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Menopause, insomnia make ageing clock tick ‘faster’

Turns out, those hot flashes and sleepless nights can send you to an early grave.

Two separate UCLA studies suggest that menopause and insomnia could increase women’s risk for aging-related diseases and earlier death

“For decades, scientists have disagreed over whether menopause causes aging or aging causes menopause,” said senior author Steve Horvath. “It’s like the chicken or the egg: which came first? Our study is the first to demonstrate that menopause makes you age faster.”

“Not getting restorative sleep may do more than just affect our functioning the next day; it might also influence the rate at which our biological clock ticks,” said first author Judith Carroll, adding: “In the women we studied, those reporting symptoms such as restless sleep, waking repeatedly at night, having difficulty falling asleep, and waking too early in the morning tended to be older biologically than women of similar chronological age who reported no symptoms.”

For their findings, both studies used a “biological clock” developed by Horvath, which has become a widely used method for tracking the epigenetic shift in the genome. Epigenetics is the study of changes to DNA packaging that influence which genes are expressed but don’t affect the DNA sequence itself.

In the menopause study, Horvath and first author Morgan Levine tracked methylation, a chemical biomarker linked to aging, to analyze DNA samples from more than 3,100 women enrolled in four large studies, including the Women’s Health Initiative (WHI) a major 15-year research program that addressed the most common causes of death, disability and poor quality of life in postmenopausal women.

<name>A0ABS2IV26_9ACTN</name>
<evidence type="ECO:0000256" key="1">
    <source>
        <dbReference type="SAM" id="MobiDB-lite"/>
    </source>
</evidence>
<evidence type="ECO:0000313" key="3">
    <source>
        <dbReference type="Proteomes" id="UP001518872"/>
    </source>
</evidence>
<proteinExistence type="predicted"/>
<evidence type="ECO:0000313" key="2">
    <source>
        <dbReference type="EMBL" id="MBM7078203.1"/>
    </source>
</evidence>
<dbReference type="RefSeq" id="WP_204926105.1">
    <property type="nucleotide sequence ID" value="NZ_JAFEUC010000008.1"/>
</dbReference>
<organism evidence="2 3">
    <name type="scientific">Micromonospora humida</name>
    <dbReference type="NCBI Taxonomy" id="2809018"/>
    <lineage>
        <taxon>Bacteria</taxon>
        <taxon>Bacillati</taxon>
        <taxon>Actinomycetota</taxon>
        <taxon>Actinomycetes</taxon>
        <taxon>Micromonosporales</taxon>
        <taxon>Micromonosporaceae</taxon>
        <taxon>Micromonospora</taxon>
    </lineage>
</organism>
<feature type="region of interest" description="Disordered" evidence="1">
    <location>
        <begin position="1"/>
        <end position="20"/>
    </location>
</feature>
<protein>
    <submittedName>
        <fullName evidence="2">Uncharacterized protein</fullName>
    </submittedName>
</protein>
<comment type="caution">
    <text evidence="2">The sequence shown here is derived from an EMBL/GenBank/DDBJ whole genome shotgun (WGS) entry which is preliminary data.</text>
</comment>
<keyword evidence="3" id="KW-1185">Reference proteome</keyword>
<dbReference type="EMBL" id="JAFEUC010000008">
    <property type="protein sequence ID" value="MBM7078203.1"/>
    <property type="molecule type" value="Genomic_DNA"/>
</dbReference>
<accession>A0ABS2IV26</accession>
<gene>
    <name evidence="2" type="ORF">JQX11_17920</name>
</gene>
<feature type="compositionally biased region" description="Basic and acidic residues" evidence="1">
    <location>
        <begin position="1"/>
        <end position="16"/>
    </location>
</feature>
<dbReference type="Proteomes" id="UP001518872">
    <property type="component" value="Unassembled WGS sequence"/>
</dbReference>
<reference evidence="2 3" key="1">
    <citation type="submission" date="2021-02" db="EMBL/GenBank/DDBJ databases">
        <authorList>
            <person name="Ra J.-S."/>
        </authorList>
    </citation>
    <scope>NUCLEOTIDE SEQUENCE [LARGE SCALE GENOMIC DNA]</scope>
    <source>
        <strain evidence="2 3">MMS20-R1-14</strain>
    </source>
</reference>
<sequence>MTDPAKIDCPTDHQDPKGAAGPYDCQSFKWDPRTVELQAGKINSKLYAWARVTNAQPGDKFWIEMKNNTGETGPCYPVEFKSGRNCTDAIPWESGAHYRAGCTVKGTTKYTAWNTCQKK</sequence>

They measured the biological age of cells from blood, saliva and inside the cheek, to explore the relationship between each woman’s chronological age and her body’s biological age.

“We discovered that menopause speeds up cellular aging by an average of 6 percent,” said Horvath. “That doesn’t sound like much but it adds up over a woman’s lifespan.”

In the sleep study, Carroll and her colleagues drew their data from more than 2,000 women in the WHI. Using the epigenetic clock, they found that postmenopausal women with five insomnia symptoms were nearly two years older biologically than women the same chronological age with no insomnia symptoms.

“We can’t conclude definitively from our study that the insomnia leads to the increased epigenetic age, but these are powerful findings,” said Carroll. “In the future, we will need to carry out studies of the same individuals over an extended period of time to determine cause-and-effect relationships between biological age and sleep disorders.”

The dual findings appear in the Proceedings of the National Academy of Sciences and Biological Psychiatry.

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